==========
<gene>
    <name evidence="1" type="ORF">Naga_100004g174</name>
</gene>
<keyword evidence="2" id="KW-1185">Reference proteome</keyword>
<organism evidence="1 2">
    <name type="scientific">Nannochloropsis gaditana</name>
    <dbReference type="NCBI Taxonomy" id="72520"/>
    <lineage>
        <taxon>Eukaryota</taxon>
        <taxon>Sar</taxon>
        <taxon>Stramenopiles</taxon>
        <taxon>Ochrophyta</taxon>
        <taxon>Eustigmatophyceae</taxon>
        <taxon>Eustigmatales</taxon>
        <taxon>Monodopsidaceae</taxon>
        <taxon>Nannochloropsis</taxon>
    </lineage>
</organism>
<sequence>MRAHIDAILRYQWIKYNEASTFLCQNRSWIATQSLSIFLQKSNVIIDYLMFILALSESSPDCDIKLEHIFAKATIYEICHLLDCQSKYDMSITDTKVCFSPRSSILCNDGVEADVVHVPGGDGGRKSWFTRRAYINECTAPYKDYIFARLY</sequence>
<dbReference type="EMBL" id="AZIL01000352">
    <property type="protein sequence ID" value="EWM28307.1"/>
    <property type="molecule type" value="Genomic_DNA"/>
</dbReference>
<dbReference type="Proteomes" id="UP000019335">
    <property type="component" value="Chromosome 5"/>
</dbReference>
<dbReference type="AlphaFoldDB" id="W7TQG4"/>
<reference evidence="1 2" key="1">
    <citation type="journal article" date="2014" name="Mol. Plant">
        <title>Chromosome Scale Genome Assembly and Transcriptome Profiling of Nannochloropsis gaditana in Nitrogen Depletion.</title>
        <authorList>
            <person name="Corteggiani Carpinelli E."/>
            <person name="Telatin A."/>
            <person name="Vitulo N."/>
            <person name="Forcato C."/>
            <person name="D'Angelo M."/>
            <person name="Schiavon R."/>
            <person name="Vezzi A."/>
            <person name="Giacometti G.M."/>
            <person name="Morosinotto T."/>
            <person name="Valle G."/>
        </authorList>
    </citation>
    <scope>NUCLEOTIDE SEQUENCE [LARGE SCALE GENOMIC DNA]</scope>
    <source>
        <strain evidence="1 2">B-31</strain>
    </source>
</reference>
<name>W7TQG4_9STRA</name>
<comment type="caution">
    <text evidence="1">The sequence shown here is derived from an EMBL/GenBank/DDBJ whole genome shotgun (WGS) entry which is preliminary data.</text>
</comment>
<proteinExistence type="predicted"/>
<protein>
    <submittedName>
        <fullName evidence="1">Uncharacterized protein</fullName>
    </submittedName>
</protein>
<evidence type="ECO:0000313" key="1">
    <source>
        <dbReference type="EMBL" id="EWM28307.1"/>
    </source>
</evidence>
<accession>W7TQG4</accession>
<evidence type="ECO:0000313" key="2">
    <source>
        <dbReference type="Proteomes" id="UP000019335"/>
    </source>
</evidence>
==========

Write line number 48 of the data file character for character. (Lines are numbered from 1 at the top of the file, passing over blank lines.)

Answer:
</reference>